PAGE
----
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    All these replies seem off the mark.

    The planck scale is indeed a grain, an observed limit on smallness spatially, and also heat or energy density. This does not mean it is actually discrete - broken rather than part of a continuity. As said, it is a limit to how closely you can approach some ultimate smallness - and to reach it would be to break the continuity from which you are attempting this feat.

    Your specific question was about imagining being a slower than light object crossing a planckscale space. Well because the scale is about energy density as well as everything else, it would seem to me you would have to double your energy density - to twice what the planck scale permits. So you could not actually go slower than light.

    Another way of looking at this is that the planck scale is the smallest possible wavelength - a single oscillation that fits the smallest space, and which thus also defines the energy scale. So if you tried to fit two oscillations into that space, you would be doubling the energy density.

    Zeno's paradox itself is not so easily dismissed. Certainly not by stating that an infinite sum of discrete steps can add up to a finite continuous path. This is OK as a maths model - operationally useful - but it buries the wider (meta)physical issue.

    Again, the limits story provides an alternative view of what is going on. The paradox can instead be taken as a proof that reality cannot actually be broken into the discrete and the continuous as we so conveniently like to model.

    In reality, the world lies between these two extremes. At the lower bound, it is almost broken up into the discrete (QM atoms of spacetime). At the upper bound, it is almost relativistically smooth and continuous. So it is almost dualistic broken. But not quite. Instead it actually exist just within the bounds, the event horizons indeed, of these modelled extremes.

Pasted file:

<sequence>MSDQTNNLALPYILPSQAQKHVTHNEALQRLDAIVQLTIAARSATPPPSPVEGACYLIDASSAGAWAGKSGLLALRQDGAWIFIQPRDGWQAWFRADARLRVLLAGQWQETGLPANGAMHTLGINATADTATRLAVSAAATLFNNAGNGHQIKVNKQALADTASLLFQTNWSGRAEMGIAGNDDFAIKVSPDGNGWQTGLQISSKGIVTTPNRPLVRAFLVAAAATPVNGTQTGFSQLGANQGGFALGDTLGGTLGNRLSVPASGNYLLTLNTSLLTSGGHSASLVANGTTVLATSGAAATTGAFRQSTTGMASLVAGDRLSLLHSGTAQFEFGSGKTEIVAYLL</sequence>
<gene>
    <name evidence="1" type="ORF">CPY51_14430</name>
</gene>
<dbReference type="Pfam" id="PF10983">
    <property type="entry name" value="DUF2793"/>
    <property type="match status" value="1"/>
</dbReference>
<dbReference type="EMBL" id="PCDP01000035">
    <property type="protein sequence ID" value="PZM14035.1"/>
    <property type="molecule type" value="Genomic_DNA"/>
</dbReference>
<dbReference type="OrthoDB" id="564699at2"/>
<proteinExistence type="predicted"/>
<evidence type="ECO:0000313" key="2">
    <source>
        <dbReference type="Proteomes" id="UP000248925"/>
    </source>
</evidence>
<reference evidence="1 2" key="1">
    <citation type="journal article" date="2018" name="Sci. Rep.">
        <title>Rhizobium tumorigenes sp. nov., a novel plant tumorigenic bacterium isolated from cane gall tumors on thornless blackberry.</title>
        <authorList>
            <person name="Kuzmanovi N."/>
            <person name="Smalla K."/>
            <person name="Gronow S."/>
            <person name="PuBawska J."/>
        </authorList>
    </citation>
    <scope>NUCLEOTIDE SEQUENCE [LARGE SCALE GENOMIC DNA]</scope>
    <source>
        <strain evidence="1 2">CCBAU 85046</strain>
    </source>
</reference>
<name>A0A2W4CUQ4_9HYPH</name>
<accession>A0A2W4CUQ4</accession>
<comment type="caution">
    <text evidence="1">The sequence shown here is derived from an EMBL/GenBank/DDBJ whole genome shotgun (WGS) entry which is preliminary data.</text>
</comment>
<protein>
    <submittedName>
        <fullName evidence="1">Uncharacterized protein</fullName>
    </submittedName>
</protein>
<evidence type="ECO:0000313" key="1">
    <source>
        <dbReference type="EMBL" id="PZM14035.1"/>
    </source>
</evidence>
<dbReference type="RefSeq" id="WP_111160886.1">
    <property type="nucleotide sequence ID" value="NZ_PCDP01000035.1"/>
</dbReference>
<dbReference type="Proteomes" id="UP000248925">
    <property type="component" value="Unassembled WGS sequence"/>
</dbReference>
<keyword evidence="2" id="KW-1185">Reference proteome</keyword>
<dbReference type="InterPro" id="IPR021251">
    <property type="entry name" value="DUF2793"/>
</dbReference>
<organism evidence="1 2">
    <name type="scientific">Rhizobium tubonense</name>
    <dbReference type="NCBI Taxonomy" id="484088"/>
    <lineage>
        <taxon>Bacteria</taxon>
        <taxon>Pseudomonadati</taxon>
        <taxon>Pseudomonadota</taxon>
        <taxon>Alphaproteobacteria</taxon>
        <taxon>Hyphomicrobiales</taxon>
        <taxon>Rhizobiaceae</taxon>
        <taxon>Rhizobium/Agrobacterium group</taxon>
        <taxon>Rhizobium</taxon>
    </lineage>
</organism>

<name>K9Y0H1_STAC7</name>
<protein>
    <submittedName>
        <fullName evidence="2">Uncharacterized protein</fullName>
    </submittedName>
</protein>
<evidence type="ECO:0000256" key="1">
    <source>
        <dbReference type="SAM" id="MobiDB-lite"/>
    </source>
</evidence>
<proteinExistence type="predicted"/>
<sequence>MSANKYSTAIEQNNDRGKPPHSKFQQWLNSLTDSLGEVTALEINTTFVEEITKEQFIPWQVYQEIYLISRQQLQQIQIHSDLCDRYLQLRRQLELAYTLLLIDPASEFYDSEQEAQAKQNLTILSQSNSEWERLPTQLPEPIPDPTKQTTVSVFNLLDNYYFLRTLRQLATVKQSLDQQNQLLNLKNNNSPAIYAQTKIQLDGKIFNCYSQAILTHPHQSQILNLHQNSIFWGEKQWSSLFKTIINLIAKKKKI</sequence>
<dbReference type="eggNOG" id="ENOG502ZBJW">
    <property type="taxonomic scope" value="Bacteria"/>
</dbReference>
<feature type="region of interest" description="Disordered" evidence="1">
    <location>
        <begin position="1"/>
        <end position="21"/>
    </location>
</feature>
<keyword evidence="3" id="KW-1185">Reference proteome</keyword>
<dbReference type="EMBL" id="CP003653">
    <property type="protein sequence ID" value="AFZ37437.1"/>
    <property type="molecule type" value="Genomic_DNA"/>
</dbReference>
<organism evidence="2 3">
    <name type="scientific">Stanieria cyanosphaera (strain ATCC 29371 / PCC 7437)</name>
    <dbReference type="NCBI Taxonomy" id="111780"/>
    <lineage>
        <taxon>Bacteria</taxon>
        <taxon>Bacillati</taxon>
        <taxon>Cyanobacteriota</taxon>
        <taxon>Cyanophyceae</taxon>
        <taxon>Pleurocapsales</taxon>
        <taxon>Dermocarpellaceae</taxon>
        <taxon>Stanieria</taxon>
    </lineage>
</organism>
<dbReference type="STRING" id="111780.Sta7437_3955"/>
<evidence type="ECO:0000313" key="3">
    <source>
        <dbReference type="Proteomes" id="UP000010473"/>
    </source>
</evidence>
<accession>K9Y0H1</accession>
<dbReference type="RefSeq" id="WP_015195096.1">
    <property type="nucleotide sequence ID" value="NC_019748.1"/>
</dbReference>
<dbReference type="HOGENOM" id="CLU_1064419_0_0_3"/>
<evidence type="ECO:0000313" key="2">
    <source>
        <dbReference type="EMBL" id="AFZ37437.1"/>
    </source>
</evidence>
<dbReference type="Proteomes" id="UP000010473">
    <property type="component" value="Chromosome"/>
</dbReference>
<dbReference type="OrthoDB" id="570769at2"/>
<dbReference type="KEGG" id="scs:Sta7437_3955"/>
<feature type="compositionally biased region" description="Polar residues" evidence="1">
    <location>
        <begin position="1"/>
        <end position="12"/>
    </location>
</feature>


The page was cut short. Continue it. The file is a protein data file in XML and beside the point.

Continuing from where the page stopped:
So Zeno's paradox is answered by treating both finite and infinite, the discrete and the continuous, as the limits of observational processes.

    BTW, it is because of considerations like these that the quantum gravity issues seems rather clouded. The anguish lies in not being able to collapse the model of the continuous to the model of the discrete - relativity to QM. But why would you expect to do that when the reality you actually want to capture in the models is the meat in the sandwich, the stuff caught in between these two extremes?
     
    Last edited: May 24, 2009
  12. May 27, 2009 #11
    ^^A fantastically clear and informative reply from apeiron. Thanks very much.

    One remaining query though:
    Tell me if I'm missing some glaring point here, but this seems to go against my (limited) knowledge of physics. I can understand the wavelength issue- that's fine, but what about everyday physical objects. Presumably a ball thrown 100m through space at 30m/s would travel quite a few Planck lengths on its journey. But I wouldn't have thought that any of the numerous Planck lengths it travels over would be crossed at the speed of light. Surely it would travel one Planck length at 30m/s.
     
  13. May 27, 2009 #12
    This is misinformation, provide a citation!
     
  14. May 28, 2009 #13

    apeiron

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    The planck scale here would be about your ability to determine whether the edge of you macro-object was on one side or the other of a planck distance. (Or even where the edge of the object is located).

    So from a distance, you can see that a mass is moving slowly against some background set of co-ordinates. Zoom in close and you can no longer be sure of anything. Uncertainty kicks in. And the energy requirements to probe this scale go exponential.
     
  15. Jun 6, 2009 #14

    Buckethead

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    I believe your formula to be in error as Planck length/2 is a non-sequiter. Since a Plank lenght is a fundamental unit it is indivisible. This is like formulating the mass of 1/2 a neutron. So to answer your question, for an object traveling 1/2 c, it would take 2 plank times to move one Plank length. If one plank time were to pass I would speculate that one of two things would happen. 1. The object has not yet moved, or 2, the object has moved but cannot move again until one more plank time has passed. It's seeming to me to look more and more like a statistical situation where you don't really know if the object will actually move or not at time= 1 plank.